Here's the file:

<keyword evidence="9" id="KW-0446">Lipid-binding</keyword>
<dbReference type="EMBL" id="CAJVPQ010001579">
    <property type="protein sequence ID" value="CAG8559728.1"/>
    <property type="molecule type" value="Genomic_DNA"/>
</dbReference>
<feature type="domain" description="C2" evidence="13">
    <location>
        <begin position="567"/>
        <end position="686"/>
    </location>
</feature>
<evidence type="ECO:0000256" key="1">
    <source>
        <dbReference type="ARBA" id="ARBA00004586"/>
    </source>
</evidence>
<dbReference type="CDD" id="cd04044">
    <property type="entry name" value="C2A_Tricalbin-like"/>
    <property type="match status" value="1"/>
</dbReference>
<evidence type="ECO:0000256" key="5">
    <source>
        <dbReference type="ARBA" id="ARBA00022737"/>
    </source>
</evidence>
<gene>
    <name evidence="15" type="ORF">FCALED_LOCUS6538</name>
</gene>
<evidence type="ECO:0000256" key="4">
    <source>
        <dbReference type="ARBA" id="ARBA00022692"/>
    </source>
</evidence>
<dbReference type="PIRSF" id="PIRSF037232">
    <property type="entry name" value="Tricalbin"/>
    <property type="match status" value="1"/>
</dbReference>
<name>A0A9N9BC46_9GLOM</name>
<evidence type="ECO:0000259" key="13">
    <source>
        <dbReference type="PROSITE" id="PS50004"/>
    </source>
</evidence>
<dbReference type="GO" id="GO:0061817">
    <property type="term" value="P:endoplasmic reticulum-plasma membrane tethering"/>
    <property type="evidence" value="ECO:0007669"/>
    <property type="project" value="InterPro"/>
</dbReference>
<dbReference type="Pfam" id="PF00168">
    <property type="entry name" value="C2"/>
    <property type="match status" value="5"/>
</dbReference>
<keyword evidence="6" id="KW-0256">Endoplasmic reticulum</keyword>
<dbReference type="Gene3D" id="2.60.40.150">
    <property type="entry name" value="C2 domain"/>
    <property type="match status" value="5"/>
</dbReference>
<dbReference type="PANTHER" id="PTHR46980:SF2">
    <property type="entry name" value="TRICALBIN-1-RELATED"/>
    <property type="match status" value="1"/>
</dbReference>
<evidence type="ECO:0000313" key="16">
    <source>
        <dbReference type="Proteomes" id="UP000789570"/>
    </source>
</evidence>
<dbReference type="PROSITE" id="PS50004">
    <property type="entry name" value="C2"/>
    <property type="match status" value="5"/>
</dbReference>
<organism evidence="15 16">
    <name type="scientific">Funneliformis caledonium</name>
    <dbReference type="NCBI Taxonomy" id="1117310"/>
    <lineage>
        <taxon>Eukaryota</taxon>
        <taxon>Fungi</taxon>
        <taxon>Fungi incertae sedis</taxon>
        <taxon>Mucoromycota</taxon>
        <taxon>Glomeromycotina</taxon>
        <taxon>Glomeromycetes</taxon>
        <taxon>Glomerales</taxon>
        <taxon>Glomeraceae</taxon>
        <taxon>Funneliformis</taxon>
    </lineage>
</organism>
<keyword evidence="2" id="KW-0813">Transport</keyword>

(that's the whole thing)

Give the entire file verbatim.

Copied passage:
<keyword evidence="9" id="KW-0446">Lipid-binding</keyword>
<dbReference type="EMBL" id="CAJVPQ010001579">
    <property type="protein sequence ID" value="CAG8559728.1"/>
    <property type="molecule type" value="Genomic_DNA"/>
</dbReference>
<feature type="domain" description="C2" evidence="13">
    <location>
        <begin position="567"/>
        <end position="686"/>
    </location>
</feature>
<evidence type="ECO:0000256" key="1">
    <source>
        <dbReference type="ARBA" id="ARBA00004586"/>
    </source>
</evidence>
<dbReference type="CDD" id="cd04044">
    <property type="entry name" value="C2A_Tricalbin-like"/>
    <property type="match status" value="1"/>
</dbReference>
<evidence type="ECO:0000256" key="5">
    <source>
        <dbReference type="ARBA" id="ARBA00022737"/>
    </source>
</evidence>
<gene>
    <name evidence="15" type="ORF">FCALED_LOCUS6538</name>
</gene>
<evidence type="ECO:0000256" key="4">
    <source>
        <dbReference type="ARBA" id="ARBA00022692"/>
    </source>
</evidence>
<dbReference type="PIRSF" id="PIRSF037232">
    <property type="entry name" value="Tricalbin"/>
    <property type="match status" value="1"/>
</dbReference>
<name>A0A9N9BC46_9GLOM</name>
<evidence type="ECO:0000259" key="13">
    <source>
        <dbReference type="PROSITE" id="PS50004"/>
    </source>
</evidence>
<dbReference type="GO" id="GO:0061817">
    <property type="term" value="P:endoplasmic reticulum-plasma membrane tethering"/>
    <property type="evidence" value="ECO:0007669"/>
    <property type="project" value="InterPro"/>
</dbReference>
<dbReference type="Pfam" id="PF00168">
    <property type="entry name" value="C2"/>
    <property type="match status" value="5"/>
</dbReference>
<keyword evidence="6" id="KW-0256">Endoplasmic reticulum</keyword>
<dbReference type="Gene3D" id="2.60.40.150">
    <property type="entry name" value="C2 domain"/>
    <property type="match status" value="5"/>
</dbReference>
<dbReference type="PANTHER" id="PTHR46980:SF2">
    <property type="entry name" value="TRICALBIN-1-RELATED"/>
    <property type="match status" value="1"/>
</dbReference>
<evidence type="ECO:0000313" key="16">
    <source>
        <dbReference type="Proteomes" id="UP000789570"/>
    </source>
</evidence>
<dbReference type="PROSITE" id="PS50004">
    <property type="entry name" value="C2"/>
    <property type="match status" value="5"/>
</dbReference>
<organism evidence="15 16">
    <name type="scientific">Funneliformis caledonium</name>
    <dbReference type="NCBI Taxonomy" id="1117310"/>
    <lineage>
        <taxon>Eukaryota</taxon>
        <taxon>Fungi</taxon>
        <taxon>Fungi incertae sedis</taxon>
        <taxon>Mucoromycota</taxon>
        <taxon>Glomeromycotina</taxon>
        <taxon>Glomeromycetes</taxon>
        <taxon>Glomerales</taxon>
        <taxon>Glomeraceae</taxon>
        <taxon>Funneliformis</taxon>
    </lineage>
</organism>
<keyword evidence="2" id="KW-0813">Transport</keyword>